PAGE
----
Monday, February 2, 2009

‘It is Well with My Soul,’ Indeed

During a rousing rendition of the famed hymn It is Well with My Soul at church recently, I was heartily reminded of the peace that comes with the plain acceptance--through implied trust--of a sorrowful life circumstance.

We recall that the writer of the hymn, Horatio Spafford, lost all four daughters to the sea, and with news of his wife ‘saved alone,’ he penned the hymn, it is said, over the very spot they plummeted to their deaths in the icy Atlantic. Spafford was no stranger to loss, this being the third such tragedy, and the worst, over a three year period.

The key message of this hymn is one of astounding victory in the midst of the deepest distress, which is indeed a great gospel paradox of truth.

During my own ‘dark night of the soul’ I lived this gospel reality, absolutely dependent on God’s love, peace, grace and shepherding; and it was the greatest thing to ever happen to me. I am so very thankful for it as light shone in the darkness truly for the first time.

We see that once we’ve been touched by a great and tragic grief, and we’ve truly leant faithfully on Jesus, surrendering our own pitiful resources to fight, we’ve found something very precious that is at once recognised fondly in the future when we again get a glimpse of it. It’s the most incredible and immediately recognisable déjà vu. This hymn reminded me of those days.

It is only in this dark place we can more fully and truly appreciate the level of Christ’s sacrifice; that we have been forgiven, not partially, but absolutely, and we bear the weight of our sin no more. Praise in all circumstances is hence entirely appropriate.

It is never to be forgotten, the strength, grace, provision and faithfulness of God during this crushing time when we truly needed God, and that he was there in our desperation. Once we’ve been touched by such sorrow I’m convinced we’re converts of his gracious and loving Spirit, in fact, the sorrowful time is found to be the greatest single event and victory of our lives; it was our true coming-of-age ceremony, spiritually.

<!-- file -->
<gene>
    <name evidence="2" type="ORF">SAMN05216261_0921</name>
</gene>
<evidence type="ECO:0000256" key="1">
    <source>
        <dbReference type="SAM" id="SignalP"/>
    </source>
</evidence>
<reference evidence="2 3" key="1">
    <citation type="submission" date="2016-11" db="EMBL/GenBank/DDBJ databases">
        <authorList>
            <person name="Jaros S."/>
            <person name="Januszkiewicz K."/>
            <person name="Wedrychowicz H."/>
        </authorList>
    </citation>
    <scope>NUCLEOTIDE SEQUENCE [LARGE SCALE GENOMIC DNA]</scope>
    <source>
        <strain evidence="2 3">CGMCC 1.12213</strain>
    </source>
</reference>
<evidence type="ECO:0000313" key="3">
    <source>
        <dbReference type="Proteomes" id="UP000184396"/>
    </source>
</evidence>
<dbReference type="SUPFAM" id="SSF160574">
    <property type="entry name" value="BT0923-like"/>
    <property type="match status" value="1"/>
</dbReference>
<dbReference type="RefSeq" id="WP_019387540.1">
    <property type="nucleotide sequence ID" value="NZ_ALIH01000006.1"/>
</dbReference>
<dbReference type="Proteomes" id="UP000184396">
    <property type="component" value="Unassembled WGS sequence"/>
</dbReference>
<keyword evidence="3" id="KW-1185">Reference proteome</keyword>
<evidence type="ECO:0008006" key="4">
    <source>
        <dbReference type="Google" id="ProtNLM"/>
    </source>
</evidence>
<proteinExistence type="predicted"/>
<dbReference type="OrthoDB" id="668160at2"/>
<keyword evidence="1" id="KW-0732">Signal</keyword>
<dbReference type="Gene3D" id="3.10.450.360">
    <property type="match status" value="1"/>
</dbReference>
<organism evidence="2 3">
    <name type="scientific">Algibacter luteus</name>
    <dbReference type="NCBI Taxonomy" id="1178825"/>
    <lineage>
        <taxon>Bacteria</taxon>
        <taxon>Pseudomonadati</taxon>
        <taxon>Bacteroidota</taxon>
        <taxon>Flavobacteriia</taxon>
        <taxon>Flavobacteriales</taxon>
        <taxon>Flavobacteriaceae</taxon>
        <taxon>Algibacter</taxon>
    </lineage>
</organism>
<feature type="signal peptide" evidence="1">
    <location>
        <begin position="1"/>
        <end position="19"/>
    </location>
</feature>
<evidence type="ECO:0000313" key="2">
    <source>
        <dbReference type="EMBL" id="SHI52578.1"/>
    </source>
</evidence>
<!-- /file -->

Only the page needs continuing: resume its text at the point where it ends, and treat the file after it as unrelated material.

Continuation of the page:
And this therapy or muscle memory of the heart and mind is available for use in serving others in distress with the comfort we ourselves were once comforted with (ref: 2 Corinthians 1:3-7). We suddenly know in our deepest being, the compassion of Jesus. I think we need to be hurt like this once to really know it and identify with him.

The sorrowful life circumstance is a fork in the road. Accept it, and whilst it is gut-wrenchingly painful, we find some relief in God and we live (spiritually), limping on to a more hope-filled day. We’re eventually healed. Reject it, however, and we never get to the peace of coming to the end of ourselves.

There is true, real and powerful theology in, It is Well with My Soul and it speaks to every once-troubled God-believing soul who placed their faith in his awesome ability to resurrect their broken down lives.

And it speaks too, to the now-troubled soul, beckoning them to rely on their Lord and focus upon him, surrendering all, in their dark time.

Copyright © 2009, S. J. Wickham. All Rights Reserved Worldwide.

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